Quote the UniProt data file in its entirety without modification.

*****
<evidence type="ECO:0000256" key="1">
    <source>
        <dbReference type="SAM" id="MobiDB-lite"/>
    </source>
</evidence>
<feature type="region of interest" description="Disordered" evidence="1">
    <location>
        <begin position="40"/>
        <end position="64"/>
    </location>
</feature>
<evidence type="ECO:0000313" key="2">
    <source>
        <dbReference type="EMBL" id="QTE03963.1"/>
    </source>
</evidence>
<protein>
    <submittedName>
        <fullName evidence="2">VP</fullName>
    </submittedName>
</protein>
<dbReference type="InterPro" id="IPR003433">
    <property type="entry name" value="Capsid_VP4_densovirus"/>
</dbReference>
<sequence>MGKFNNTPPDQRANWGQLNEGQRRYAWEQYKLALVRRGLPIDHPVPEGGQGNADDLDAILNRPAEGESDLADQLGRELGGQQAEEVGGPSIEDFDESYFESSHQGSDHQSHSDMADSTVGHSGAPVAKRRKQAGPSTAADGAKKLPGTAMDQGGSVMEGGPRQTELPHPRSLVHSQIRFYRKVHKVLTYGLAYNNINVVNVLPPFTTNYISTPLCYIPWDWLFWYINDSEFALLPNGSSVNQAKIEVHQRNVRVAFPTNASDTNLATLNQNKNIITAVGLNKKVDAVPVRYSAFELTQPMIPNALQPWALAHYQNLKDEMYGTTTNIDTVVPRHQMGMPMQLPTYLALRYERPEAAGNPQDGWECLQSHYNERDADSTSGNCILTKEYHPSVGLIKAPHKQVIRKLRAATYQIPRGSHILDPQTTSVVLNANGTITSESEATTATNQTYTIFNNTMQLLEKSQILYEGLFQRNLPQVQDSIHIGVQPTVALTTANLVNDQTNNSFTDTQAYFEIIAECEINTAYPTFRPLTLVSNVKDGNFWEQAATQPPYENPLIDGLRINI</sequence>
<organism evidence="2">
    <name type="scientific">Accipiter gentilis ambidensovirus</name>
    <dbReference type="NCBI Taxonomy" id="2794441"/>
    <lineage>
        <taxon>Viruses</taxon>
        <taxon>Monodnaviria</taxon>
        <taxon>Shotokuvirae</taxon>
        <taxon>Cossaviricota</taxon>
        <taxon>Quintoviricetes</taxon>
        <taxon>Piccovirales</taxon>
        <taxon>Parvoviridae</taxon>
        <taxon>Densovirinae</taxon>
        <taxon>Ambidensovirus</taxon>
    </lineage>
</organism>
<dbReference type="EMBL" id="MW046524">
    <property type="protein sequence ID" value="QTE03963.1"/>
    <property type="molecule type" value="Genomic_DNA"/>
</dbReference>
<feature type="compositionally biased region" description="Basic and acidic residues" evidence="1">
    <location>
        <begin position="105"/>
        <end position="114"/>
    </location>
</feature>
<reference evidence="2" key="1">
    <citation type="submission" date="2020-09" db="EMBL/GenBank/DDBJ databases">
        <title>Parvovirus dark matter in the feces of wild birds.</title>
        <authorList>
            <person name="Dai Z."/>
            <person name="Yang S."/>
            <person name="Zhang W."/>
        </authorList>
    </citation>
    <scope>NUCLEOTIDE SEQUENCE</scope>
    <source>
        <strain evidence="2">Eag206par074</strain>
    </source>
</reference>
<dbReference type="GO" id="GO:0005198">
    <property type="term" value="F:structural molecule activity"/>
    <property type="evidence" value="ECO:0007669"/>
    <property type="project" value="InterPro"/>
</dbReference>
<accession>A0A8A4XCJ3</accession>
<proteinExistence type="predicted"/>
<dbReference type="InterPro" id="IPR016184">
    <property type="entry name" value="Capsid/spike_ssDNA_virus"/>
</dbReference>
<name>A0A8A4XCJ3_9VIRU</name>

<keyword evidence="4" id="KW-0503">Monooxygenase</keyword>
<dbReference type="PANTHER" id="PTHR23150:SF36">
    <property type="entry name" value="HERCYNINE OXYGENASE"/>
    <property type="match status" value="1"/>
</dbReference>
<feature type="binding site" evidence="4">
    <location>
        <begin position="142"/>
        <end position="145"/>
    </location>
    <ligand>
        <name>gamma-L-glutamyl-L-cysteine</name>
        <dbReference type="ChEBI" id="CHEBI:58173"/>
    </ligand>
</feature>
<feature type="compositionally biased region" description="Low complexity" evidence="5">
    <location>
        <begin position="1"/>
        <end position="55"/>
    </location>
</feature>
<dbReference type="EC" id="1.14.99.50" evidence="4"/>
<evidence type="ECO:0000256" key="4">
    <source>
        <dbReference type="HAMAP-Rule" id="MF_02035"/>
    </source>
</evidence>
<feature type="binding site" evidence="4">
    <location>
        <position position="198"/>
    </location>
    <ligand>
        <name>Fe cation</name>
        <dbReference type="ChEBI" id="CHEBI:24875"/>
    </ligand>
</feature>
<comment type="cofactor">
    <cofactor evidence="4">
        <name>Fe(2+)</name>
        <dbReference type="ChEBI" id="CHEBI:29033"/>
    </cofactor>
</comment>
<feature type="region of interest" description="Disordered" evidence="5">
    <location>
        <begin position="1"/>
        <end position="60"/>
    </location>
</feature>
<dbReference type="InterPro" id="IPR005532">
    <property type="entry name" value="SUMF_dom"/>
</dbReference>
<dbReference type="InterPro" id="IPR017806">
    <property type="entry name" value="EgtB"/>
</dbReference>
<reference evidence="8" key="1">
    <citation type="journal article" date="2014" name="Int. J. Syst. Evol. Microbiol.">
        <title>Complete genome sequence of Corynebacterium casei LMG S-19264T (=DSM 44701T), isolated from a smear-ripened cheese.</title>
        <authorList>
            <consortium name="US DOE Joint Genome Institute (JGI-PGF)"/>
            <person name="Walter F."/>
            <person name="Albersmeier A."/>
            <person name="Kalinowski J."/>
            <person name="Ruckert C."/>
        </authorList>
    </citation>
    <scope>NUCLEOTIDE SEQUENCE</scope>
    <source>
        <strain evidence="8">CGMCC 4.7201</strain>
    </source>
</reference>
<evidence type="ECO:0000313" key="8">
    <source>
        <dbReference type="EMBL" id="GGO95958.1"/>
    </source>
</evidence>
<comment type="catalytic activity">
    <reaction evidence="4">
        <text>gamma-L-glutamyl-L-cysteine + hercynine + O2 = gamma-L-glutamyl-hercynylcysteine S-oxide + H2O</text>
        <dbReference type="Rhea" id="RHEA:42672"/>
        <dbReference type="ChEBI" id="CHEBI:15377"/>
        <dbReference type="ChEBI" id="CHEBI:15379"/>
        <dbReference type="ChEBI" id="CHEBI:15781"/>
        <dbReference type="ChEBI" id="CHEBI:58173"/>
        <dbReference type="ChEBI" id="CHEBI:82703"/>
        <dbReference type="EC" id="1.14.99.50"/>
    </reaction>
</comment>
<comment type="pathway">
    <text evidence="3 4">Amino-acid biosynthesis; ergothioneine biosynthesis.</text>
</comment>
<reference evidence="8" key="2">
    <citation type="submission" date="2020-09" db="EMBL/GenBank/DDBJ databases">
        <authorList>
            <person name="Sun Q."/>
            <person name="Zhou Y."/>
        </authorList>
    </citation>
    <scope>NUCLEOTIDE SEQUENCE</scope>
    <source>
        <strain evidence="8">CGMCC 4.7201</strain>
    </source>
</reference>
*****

<evidence type="ECO:0000256" key="1">
    <source>
        <dbReference type="SAM" id="MobiDB-lite"/>
    </source>
</evidence>
<feature type="region of interest" description="Disordered" evidence="1">
    <location>
        <begin position="40"/>
        <end position="64"/>
    </location>
</feature>
<evidence type="ECO:0000313" key="2">
    <source>
        <dbReference type="EMBL" id="QTE03963.1"/>
    </source>
</evidence>
<protein>
    <submittedName>
        <fullName evidence="2">VP</fullName>
    </submittedName>
</protein>
<dbReference type="InterPro" id="IPR003433">
    <property type="entry name" value="Capsid_VP4_densovirus"/>
</dbReference>
<sequence>MGKFNNTPPDQRANWGQLNEGQRRYAWEQYKLALVRRGLPIDHPVPEGGQGNADDLDAILNRPAEGESDLADQLGRELGGQQAEEVGGPSIEDFDESYFESSHQGSDHQSHSDMADSTVGHSGAPVAKRRKQAGPSTAADGAKKLPGTAMDQGGSVMEGGPRQTELPHPRSLVHSQIRFYRKVHKVLTYGLAYNNINVVNVLPPFTTNYISTPLCYIPWDWLFWYINDSEFALLPNGSSVNQAKIEVHQRNVRVAFPTNASDTNLATLNQNKNIITAVGLNKKVDAVPVRYSAFELTQPMIPNALQPWALAHYQNLKDEMYGTTTNIDTVVPRHQMGMPMQLPTYLALRYERPEAAGNPQDGWECLQSHYNERDADSTSGNCILTKEYHPSVGLIKAPHKQVIRKLRAATYQIPRGSHILDPQTTSVVLNANGTITSESEATTATNQTYTIFNNTMQLLEKSQILYEGLFQRNLPQVQDSIHIGVQPTVALTTANLVNDQTNNSFTDTQAYFEIIAECEINTAYPTFRPLTLVSNVKDGNFWEQAATQPPYENPLIDGLRINI</sequence>
<organism evidence="2">
    <name type="scientific">Accipiter gentilis ambidensovirus</name>
    <dbReference type="NCBI Taxonomy" id="2794441"/>
    <lineage>
        <taxon>Viruses</taxon>
        <taxon>Monodnaviria</taxon>
        <taxon>Shotokuvirae</taxon>
        <taxon>Cossaviricota</taxon>
        <taxon>Quintoviricetes</taxon>
        <taxon>Piccovirales</taxon>
        <taxon>Parvoviridae</taxon>
        <taxon>Densovirinae</taxon>
        <taxon>Ambidensovirus</taxon>
    </lineage>
</organism>
<dbReference type="EMBL" id="MW046524">
    <property type="protein sequence ID" value="QTE03963.1"/>
    <property type="molecule type" value="Genomic_DNA"/>
</dbReference>
<feature type="compositionally biased region" description="Basic and acidic residues" evidence="1">
    <location>
        <begin position="105"/>
        <end position="114"/>
    </location>
</feature>
<reference evidence="2" key="1">
    <citation type="submission" date="2020-09" db="EMBL/GenBank/DDBJ databases">
        <title>Parvovirus dark matter in the feces of wild birds.</title>
        <authorList>
            <person name="Dai Z."/>
            <person name="Yang S."/>
            <person name="Zhang W."/>
        </authorList>
    </citation>
    <scope>NUCLEOTIDE SEQUENCE</scope>
    <source>
        <strain evidence="2">Eag206par074</strain>
    </source>
</reference>
<dbReference type="GO" id="GO:0005198">
    <property type="term" value="F:structural molecule activity"/>
    <property type="evidence" value="ECO:0007669"/>
    <property type="project" value="InterPro"/>
</dbReference>
<accession>A0A8A4XCJ3</accession>
<proteinExistence type="predicted"/>
<dbReference type="InterPro" id="IPR016184">
    <property type="entry name" value="Capsid/spike_ssDNA_virus"/>
</dbReference>
<name>A0A8A4XCJ3_9VIRU</name>

<keyword evidence="4" id="KW-0503">Monooxygenase</keyword>
<dbReference type="PANTHER" id="PTHR23150:SF36">
    <property type="entry name" value="HERCYNINE OXYGENASE"/>
    <property type="match status" value="1"/>
</dbReference>
<feature type="binding site" evidence="4">
    <location>
        <begin position="142"/>
        <end position="145"/>
    </location>
    <ligand>
        <name>gamma-L-glutamyl-L-cysteine</name>
        <dbReference type="ChEBI" id="CHEBI:58173"/>
    </ligand>
</feature>
<feature type="compositionally biased region" description="Low complexity" evidence="5">
    <location>
        <begin position="1"/>
        <end position="55"/>
    </location>
</feature>
<dbReference type="EC" id="1.14.99.50" evidence="4"/>
<evidence type="ECO:0000256" key="4">
    <source>
        <dbReference type="HAMAP-Rule" id="MF_02035"/>
    </source>
</evidence>
<feature type="binding site" evidence="4">
    <location>
        <position position="198"/>
    </location>
    <ligand>
        <name>Fe cation</name>
        <dbReference type="ChEBI" id="CHEBI:24875"/>
    </ligand>
</feature>
<comment type="cofactor">
    <cofactor evidence="4">
        <name>Fe(2+)</name>
        <dbReference type="ChEBI" id="CHEBI:29033"/>
    </cofactor>
</comment>
<feature type="region of interest" description="Disordered" evidence="5">
    <location>
        <begin position="1"/>
        <end position="60"/>
    </location>
</feature>
<dbReference type="InterPro" id="IPR005532">
    <property type="entry name" value="SUMF_dom"/>
</dbReference>
<dbReference type="InterPro" id="IPR017806">
    <property type="entry name" value="EgtB"/>
</dbReference>
<reference evidence="8" key="1">
    <citation type="journal article" date="2014" name="Int. J. Syst. Evol. Microbiol.">
        <title>Complete genome sequence of Corynebacterium casei LMG S-19264T (=DSM 44701T), isolated from a smear-ripened cheese.</title>
        <authorList>
            <consortium name="US DOE Joint Genome Institute (JGI-PGF)"/>
            <person name="Walter F."/>
            <person name="Albersmeier A."/>
            <person name="Kalinowski J."/>
            <person name="Ruckert C."/>
        </authorList>
    </citation>
    <scope>NUCLEOTIDE SEQUENCE</scope>
    <source>
        <strain evidence="8">CGMCC 4.7201</strain>
    </source>
</reference>
<evidence type="ECO:0000313" key="8">
    <source>
        <dbReference type="EMBL" id="GGO95958.1"/>
    </source>
</evidence>
<comment type="catalytic activity">
    <reaction evidence="4">
        <text>gamma-L-glutamyl-L-cysteine + hercynine + O2 = gamma-L-glutamyl-hercynylcysteine S-oxide + H2O</text>
        <dbReference type="Rhea" id="RHEA:42672"/>
        <dbReference type="ChEBI" id="CHEBI:15377"/>
        <dbReference type="ChEBI" id="CHEBI:15379"/>
        <dbReference type="ChEBI" id="CHEBI:15781"/>
        <dbReference type="ChEBI" id="CHEBI:58173"/>
        <dbReference type="ChEBI" id="CHEBI:82703"/>
        <dbReference type="EC" id="1.14.99.50"/>
    </reaction>
</comment>
<comment type="pathway">
    <text evidence="3 4">Amino-acid biosynthesis; ergothioneine biosynthesis.</text>
</comment>
<reference evidence="8" key="2">
    <citation type="submission" date="2020-09" db="EMBL/GenBank/DDBJ databases">
        <authorList>
            <person name="Sun Q."/>
            <person name="Zhou Y."/>
        </authorList>
    </citation>
    <scope>NUCLEOTIDE SEQUENCE</scope>
    <source>
        <strain evidence="8">CGMCC 4.7201</strain>
    </source>
</reference>